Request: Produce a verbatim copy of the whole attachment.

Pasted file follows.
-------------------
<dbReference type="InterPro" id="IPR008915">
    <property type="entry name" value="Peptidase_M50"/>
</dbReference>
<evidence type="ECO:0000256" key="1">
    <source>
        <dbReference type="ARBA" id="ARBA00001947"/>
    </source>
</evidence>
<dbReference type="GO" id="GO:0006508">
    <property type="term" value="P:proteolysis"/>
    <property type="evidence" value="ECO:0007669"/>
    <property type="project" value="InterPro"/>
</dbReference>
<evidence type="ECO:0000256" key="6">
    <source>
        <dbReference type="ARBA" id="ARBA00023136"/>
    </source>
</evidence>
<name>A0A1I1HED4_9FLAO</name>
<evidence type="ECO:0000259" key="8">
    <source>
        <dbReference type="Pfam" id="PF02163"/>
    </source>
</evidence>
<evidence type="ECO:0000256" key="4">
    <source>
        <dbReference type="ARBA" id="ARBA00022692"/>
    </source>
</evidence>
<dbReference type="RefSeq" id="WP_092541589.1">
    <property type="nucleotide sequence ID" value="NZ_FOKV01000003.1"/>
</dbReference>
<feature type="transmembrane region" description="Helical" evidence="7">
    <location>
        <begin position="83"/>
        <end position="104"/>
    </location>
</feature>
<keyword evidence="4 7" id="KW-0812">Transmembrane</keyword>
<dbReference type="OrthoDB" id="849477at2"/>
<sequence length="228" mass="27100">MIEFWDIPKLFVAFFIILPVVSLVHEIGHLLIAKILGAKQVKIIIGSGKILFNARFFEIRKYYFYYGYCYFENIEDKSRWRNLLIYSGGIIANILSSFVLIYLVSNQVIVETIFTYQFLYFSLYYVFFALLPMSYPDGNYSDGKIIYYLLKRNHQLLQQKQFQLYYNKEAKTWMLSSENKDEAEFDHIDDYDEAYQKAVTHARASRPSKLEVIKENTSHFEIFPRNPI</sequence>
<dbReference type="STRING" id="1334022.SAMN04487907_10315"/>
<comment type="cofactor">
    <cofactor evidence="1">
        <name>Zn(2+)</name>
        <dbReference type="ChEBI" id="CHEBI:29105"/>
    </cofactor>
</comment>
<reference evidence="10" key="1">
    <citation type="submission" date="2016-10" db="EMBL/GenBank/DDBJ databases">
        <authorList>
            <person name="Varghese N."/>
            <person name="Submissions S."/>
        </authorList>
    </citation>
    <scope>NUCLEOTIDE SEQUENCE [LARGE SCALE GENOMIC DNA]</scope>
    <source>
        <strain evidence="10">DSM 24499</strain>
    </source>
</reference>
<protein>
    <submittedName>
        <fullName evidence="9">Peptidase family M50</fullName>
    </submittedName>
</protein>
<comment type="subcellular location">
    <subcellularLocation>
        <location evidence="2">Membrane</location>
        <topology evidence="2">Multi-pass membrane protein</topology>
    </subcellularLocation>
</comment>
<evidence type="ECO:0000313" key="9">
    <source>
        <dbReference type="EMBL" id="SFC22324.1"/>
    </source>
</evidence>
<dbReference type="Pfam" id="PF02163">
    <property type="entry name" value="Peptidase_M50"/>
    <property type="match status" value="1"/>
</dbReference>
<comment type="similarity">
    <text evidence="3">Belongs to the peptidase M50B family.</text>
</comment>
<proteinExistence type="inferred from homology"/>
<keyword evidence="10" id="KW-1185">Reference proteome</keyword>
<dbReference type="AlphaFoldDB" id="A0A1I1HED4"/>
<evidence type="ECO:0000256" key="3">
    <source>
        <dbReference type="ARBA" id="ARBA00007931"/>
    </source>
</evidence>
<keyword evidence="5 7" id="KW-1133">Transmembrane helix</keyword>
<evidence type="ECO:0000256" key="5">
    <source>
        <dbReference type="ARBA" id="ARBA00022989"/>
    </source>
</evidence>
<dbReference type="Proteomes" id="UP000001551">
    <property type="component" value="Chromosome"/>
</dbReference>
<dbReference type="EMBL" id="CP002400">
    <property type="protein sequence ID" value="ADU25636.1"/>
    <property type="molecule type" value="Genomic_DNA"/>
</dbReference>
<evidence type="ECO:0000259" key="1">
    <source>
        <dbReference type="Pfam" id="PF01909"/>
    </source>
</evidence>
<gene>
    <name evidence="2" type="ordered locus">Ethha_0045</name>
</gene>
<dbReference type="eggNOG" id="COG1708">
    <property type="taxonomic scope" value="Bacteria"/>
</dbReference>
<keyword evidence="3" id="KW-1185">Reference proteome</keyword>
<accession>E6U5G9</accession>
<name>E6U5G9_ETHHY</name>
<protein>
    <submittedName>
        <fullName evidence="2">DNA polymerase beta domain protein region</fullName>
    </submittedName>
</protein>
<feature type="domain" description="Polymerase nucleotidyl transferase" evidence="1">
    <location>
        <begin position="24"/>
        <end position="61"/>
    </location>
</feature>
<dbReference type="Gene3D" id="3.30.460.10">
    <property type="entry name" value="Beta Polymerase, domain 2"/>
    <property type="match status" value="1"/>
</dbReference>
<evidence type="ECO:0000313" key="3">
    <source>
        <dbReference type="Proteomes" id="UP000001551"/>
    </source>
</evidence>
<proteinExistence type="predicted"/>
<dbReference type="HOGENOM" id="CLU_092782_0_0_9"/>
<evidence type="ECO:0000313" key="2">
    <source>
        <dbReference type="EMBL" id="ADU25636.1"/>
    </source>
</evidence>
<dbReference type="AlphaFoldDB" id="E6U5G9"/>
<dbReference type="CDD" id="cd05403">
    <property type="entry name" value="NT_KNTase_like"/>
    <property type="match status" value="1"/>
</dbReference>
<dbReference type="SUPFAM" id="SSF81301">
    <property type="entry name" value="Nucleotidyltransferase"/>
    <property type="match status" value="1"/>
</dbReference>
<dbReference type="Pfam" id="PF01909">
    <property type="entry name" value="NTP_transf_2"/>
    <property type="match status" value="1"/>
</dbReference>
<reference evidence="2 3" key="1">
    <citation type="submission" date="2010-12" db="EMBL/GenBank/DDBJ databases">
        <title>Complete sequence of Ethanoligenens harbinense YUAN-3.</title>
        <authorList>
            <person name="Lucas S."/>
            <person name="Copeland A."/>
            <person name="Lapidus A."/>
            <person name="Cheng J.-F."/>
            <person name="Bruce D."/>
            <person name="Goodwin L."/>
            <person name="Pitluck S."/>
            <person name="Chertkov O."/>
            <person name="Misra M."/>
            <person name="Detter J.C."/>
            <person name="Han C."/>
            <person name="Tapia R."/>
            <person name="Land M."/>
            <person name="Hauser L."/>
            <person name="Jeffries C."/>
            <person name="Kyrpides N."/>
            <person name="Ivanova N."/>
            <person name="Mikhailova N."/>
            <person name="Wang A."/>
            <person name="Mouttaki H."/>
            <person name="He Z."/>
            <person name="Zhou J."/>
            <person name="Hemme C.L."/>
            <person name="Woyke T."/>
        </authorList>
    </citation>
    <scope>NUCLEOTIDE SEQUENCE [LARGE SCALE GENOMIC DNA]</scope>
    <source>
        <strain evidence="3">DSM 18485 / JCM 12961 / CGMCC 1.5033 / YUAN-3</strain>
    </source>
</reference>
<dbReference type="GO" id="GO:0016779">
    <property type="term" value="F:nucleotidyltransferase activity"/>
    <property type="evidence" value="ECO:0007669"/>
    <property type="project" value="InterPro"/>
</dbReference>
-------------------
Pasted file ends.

<dbReference type="InterPro" id="IPR008915">
    <property type="entry name" value="Peptidase_M50"/>
</dbReference>
<evidence type="ECO:0000256" key="1">
    <source>
        <dbReference type="ARBA" id="ARBA00001947"/>
    </source>
</evidence>
<dbReference type="GO" id="GO:0006508">
    <property type="term" value="P:proteolysis"/>
    <property type="evidence" value="ECO:0007669"/>
    <property type="project" value="InterPro"/>
</dbReference>
<evidence type="ECO:0000256" key="6">
    <source>
        <dbReference type="ARBA" id="ARBA00023136"/>
    </source>
</evidence>
<name>A0A1I1HED4_9FLAO</name>
<evidence type="ECO:0000259" key="8">
    <source>
        <dbReference type="Pfam" id="PF02163"/>
    </source>
</evidence>
<evidence type="ECO:0000256" key="4">
    <source>
        <dbReference type="ARBA" id="ARBA00022692"/>
    </source>
</evidence>
<dbReference type="RefSeq" id="WP_092541589.1">
    <property type="nucleotide sequence ID" value="NZ_FOKV01000003.1"/>
</dbReference>
<feature type="transmembrane region" description="Helical" evidence="7">
    <location>
        <begin position="83"/>
        <end position="104"/>
    </location>
</feature>
<keyword evidence="4 7" id="KW-0812">Transmembrane</keyword>
<dbReference type="OrthoDB" id="849477at2"/>
<sequence length="228" mass="27100">MIEFWDIPKLFVAFFIILPVVSLVHEIGHLLIAKILGAKQVKIIIGSGKILFNARFFEIRKYYFYYGYCYFENIEDKSRWRNLLIYSGGIIANILSSFVLIYLVSNQVIVETIFTYQFLYFSLYYVFFALLPMSYPDGNYSDGKIIYYLLKRNHQLLQQKQFQLYYNKEAKTWMLSSENKDEAEFDHIDDYDEAYQKAVTHARASRPSKLEVIKENTSHFEIFPRNPI</sequence>
<dbReference type="STRING" id="1334022.SAMN04487907_10315"/>
<comment type="cofactor">
    <cofactor evidence="1">
        <name>Zn(2+)</name>
        <dbReference type="ChEBI" id="CHEBI:29105"/>
    </cofactor>
</comment>
<reference evidence="10" key="1">
    <citation type="submission" date="2016-10" db="EMBL/GenBank/DDBJ databases">
        <authorList>
            <person name="Varghese N."/>
            <person name="Submissions S."/>
        </authorList>
    </citation>
    <scope>NUCLEOTIDE SEQUENCE [LARGE SCALE GENOMIC DNA]</scope>
    <source>
        <strain evidence="10">DSM 24499</strain>
    </source>
</reference>
<protein>
    <submittedName>
        <fullName evidence="9">Peptidase family M50</fullName>
    </submittedName>
</protein>
<comment type="subcellular location">
    <subcellularLocation>
        <location evidence="2">Membrane</location>
        <topology evidence="2">Multi-pass membrane protein</topology>
    </subcellularLocation>
</comment>
<evidence type="ECO:0000313" key="9">
    <source>
        <dbReference type="EMBL" id="SFC22324.1"/>
    </source>
</evidence>
<dbReference type="Pfam" id="PF02163">
    <property type="entry name" value="Peptidase_M50"/>
    <property type="match status" value="1"/>
</dbReference>
<comment type="similarity">
    <text evidence="3">Belongs to the peptidase M50B family.</text>
</comment>
<proteinExistence type="inferred from homology"/>
<keyword evidence="10" id="KW-1185">Reference proteome</keyword>
<dbReference type="AlphaFoldDB" id="A0A1I1HED4"/>
<evidence type="ECO:0000256" key="3">
    <source>
        <dbReference type="ARBA" id="ARBA00007931"/>
    </source>
</evidence>
<keyword evidence="5 7" id="KW-1133">Transmembrane helix</keyword>
<evidence type="ECO:0000256" key="5">
    <source>
        <dbReference type="ARBA" id="ARBA00022989"/>
    </source>
</evidence>
<dbReference type="Proteomes" id="UP000001551">
    <property type="component" value="Chromosome"/>
</dbReference>
<dbReference type="EMBL" id="CP002400">
    <property type="protein sequence ID" value="ADU25636.1"/>
    <property type="molecule type" value="Genomic_DNA"/>
</dbReference>
<evidence type="ECO:0000259" key="1">
    <source>
        <dbReference type="Pfam" id="PF01909"/>
    </source>
</evidence>
<gene>
    <name evidence="2" type="ordered locus">Ethha_0045</name>
</gene>
<dbReference type="eggNOG" id="COG1708">
    <property type="taxonomic scope" value="Bacteria"/>
</dbReference>
<keyword evidence="3" id="KW-1185">Reference proteome</keyword>
<accession>E6U5G9</accession>
<name>E6U5G9_ETHHY</name>
<protein>
    <submittedName>
        <fullName evidence="2">DNA polymerase beta domain protein region</fullName>
    </submittedName>
</protein>
<feature type="domain" description="Polymerase nucleotidyl transferase" evidence="1">
    <location>
        <begin position="24"/>
        <end position="61"/>
    </location>
</feature>
<dbReference type="Gene3D" id="3.30.460.10">
    <property type="entry name" value="Beta Polymerase, domain 2"/>
    <property type="match status" value="1"/>
</dbReference>
<evidence type="ECO:0000313" key="3">
    <source>
        <dbReference type="Proteomes" id="UP000001551"/>
    </source>
</evidence>
<proteinExistence type="predicted"/>
<dbReference type="HOGENOM" id="CLU_092782_0_0_9"/>
<evidence type="ECO:0000313" key="2">
    <source>
        <dbReference type="EMBL" id="ADU25636.1"/>
    </source>
</evidence>
<dbReference type="AlphaFoldDB" id="E6U5G9"/>
<dbReference type="CDD" id="cd05403">
    <property type="entry name" value="NT_KNTase_like"/>
    <property type="match status" value="1"/>
</dbReference>
<dbReference type="SUPFAM" id="SSF81301">
    <property type="entry name" value="Nucleotidyltransferase"/>
    <property type="match status" value="1"/>
</dbReference>
<dbReference type="Pfam" id="PF01909">
    <property type="entry name" value="NTP_transf_2"/>
    <property type="match status" value="1"/>
</dbReference>
<reference evidence="2 3" key="1">
    <citation type="submission" date="2010-12" db="EMBL/GenBank/DDBJ databases">
        <title>Complete sequence of Ethanoligenens harbinense YUAN-3.</title>
        <authorList>
            <person name="Lucas S."/>
            <person name="Copeland A."/>
            <person name="Lapidus A."/>
            <person name="Cheng J.-F."/>
            <person name="Bruce D."/>
            <person name="Goodwin L."/>
            <person name="Pitluck S."/>
            <person name="Chertkov O."/>
            <person name="Misra M."/>
            <person name="Detter J.C."/>
            <person name="Han C."/>
            <person name="Tapia R."/>
            <person name="Land M."/>
            <person name="Hauser L."/>
            <person name="Jeffries C."/>
            <person name="Kyrpides N."/>
            <person name="Ivanova N."/>
            <person name="Mikhailova N."/>
            <person name="Wang A."/>
            <person name="Mouttaki H."/>
            <person name="He Z."/>
            <person name="Zhou J."/>
            <person name="Hemme C.L."/>
            <person name="Woyke T."/>
        </authorList>
    </citation>
    <scope>NUCLEOTIDE SEQUENCE [LARGE SCALE GENOMIC DNA]</scope>
    <source>
        <strain evidence="3">DSM 18485 / JCM 12961 / CGMCC 1.5033 / YUAN-3</strain>
    </source>
</reference>
<dbReference type="GO" id="GO:0016779">
    <property type="term" value="F:nucleotidyltransferase activity"/>
    <property type="evidence" value="ECO:0007669"/>
    <property type="project" value="InterPro"/>
</dbReference>